Comparisons of participants at baseline will be undertaken for the outcome measures and for the following characteristics: sex, age, living situation, waist circumference, height, blood pressure, and body mass index. Continuous data will be summarized by means and standard deviation. Categorical data will be summarized by number and percentages. Significant test (χ2, t-test) will be computed to compare both treatment groups for each baseline characteristic. These baseline characteristics will be included as a covariate in the multivariable analysis to account for any imbalance that may have occurred by chance between the treatment groups. It is recommended that these variables are adjusted in assessing the primary outcome [10, 11].

Analysis of primary outcome

The primary outcome measure is the total score of PANSS. Primary outcome will be analysed using MMRM [12]. We will include treatment group, week, and treatment–week interaction as fixed effects and intercept as random effects in the model. We will use the first order autoregressive (AR) as the covariance structure of the MMRM model. The AR structure has the following characteristics: (1) it has homogenous variances and correlations that decline exponentially with time (i.e., two measurements that are in closer proximity in time are more strongly correlated (conditioned on ρ) than those that are more distant in time); and (2) it is appropriate when time periods are evenly spaced. We will also examine the residual to assess model assumptions and goodness-of-fit.

Analysis of secondary outcomes

Table 1 provides a summary of methods of analysis for each secondary outcome. We will use the Bonferroni method [13] to appropriately adjust for the overall level of significance for multiple secondary outcomes. There are no pre-planned subgroup analyses.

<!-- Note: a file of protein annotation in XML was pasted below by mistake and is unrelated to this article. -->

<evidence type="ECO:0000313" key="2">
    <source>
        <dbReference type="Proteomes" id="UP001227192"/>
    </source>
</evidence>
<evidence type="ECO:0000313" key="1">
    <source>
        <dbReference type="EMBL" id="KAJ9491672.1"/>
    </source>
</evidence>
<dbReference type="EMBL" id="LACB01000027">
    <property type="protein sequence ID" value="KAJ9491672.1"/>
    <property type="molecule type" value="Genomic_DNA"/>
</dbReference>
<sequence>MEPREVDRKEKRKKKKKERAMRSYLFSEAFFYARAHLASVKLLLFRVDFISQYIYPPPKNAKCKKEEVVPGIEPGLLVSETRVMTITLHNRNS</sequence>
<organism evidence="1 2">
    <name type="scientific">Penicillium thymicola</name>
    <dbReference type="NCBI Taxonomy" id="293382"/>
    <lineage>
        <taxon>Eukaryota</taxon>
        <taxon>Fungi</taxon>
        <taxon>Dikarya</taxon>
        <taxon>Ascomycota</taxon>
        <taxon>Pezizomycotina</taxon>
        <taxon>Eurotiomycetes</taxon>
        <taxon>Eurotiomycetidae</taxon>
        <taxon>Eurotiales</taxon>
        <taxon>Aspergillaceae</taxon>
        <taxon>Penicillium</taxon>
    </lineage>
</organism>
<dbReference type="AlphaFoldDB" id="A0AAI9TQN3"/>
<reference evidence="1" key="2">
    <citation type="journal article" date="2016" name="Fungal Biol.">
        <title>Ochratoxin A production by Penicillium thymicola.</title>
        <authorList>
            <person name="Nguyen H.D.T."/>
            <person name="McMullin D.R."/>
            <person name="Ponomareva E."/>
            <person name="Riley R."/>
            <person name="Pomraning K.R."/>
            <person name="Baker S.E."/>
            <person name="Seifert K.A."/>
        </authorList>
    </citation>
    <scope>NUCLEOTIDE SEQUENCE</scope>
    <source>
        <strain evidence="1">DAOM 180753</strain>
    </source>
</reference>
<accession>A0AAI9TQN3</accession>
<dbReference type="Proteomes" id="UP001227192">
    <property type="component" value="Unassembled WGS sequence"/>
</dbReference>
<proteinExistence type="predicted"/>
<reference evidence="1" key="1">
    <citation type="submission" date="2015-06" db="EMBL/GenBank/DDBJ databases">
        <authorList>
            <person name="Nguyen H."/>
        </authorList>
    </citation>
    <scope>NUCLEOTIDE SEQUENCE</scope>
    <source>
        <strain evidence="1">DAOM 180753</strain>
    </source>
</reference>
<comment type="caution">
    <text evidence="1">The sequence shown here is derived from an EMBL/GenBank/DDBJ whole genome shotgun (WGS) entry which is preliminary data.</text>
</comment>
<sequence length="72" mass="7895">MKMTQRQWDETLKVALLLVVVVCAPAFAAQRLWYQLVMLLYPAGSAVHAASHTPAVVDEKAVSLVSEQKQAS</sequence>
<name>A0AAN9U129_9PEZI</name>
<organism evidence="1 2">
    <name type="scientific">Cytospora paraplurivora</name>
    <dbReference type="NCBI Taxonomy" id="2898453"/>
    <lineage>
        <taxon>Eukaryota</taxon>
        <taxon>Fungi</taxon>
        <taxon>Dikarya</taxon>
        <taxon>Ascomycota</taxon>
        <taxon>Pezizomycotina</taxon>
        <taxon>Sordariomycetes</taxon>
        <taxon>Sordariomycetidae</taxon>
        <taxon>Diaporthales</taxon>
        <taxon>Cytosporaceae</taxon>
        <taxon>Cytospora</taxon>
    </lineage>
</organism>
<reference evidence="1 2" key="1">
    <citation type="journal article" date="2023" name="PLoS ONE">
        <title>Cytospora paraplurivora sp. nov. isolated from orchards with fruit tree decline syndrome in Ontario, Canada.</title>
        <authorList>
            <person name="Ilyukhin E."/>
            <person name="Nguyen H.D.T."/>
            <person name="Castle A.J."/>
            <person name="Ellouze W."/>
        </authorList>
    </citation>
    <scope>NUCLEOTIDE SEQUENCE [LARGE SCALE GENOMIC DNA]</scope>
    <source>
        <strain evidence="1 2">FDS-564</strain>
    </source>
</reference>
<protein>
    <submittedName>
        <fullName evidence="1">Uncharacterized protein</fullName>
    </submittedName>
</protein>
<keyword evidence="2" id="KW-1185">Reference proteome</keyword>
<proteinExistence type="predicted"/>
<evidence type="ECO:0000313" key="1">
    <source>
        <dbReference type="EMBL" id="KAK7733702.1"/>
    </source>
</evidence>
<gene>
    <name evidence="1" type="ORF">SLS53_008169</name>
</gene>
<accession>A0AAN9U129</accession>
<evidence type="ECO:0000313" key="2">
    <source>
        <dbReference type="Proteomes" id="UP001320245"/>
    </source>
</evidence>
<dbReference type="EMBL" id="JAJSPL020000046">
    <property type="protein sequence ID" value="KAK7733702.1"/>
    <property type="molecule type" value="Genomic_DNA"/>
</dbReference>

Table 1

Variables/measures and method of analysis

Secondary outcomes Variable/outcome

Hypothesis

Outcome measure

Method of analysis

PANSS subscales

Improvement occurred

Score [continuous]

MMRM

GAF

Score [continuous]

MMRM

CGI

Scale [categorical]: Normal–moderate (1–4) vs severe (> 5)

Generalized linear mixed model (GLMM)

HDRS

Score [continuous]

MMRM

AQoL

Score [continuous]

MMRM

PGI-I

Scale [categorical]

Chi-squared test

Safety outcomes

The number of treatment-related adverse events (AE) and serious adverse events (SAE) will be reported by their relationship as ‘definitely’, ‘probably’, and ‘possibly’ related to treatment. The number (and percentage) of participants with each AE/SAE will be presented for each treatment arm categorised by (1) preferred term (2), body system, (3) severity. The number (and percentage) of occurrences of each AE/SAE will also be presented for each treatment arm. No formal statistical testing will be undertaken.

Conclusions

This update contains the SAP for the CADENCE-BZ trial to avoid the risk of outcome reporting bias and data-driven results. By publishing this where we pre-specify our methods and analyses, it is hoped that the results will be as robust and transparent as possible.

Notes

Acknowledgements

We acknowledge contributions from members of the Cadence Working Group: Justin Chapman, Susan Patterson, Saveena Singh, Bryan Mowry, Linda Tracy, Michael Duhig, Amy Machin, Elizabeth Troman, Shuichi Suetani, Thomas Dinala, Lucinda Burton, Peter Cosgrove and Clare Gamble. We also acknowledge the support of Alison Bowers (West Moreton Human Research Ethics Committee) and Rebecca Lacey (Metro South Human Research Ethics Committee).

Funding

JJM received the John Cade Fellowship APP1056929 from the National Health and Medical Research Council and the Niels Bohr Professorship from the Danish National Research Foundation. JGS is supported by a National Health and Medical Research Council Practitioner Fellowship (Grant APP1105807). MB is supported by a NHMRC Senior Principal Research Fellowship (1059660 and 1156072).

Availability of data and materials

No additional data available.

Authors’ contributions

JJM, JGS, OD, and MB designed the study. The protocol update was discussed and approved by JJM, JGS, and CL. The draft SAP was written by CL and was subsequently reviewed, discussed, and approved by SS, JGS, and JJM. All authors reviewed and approved the final version.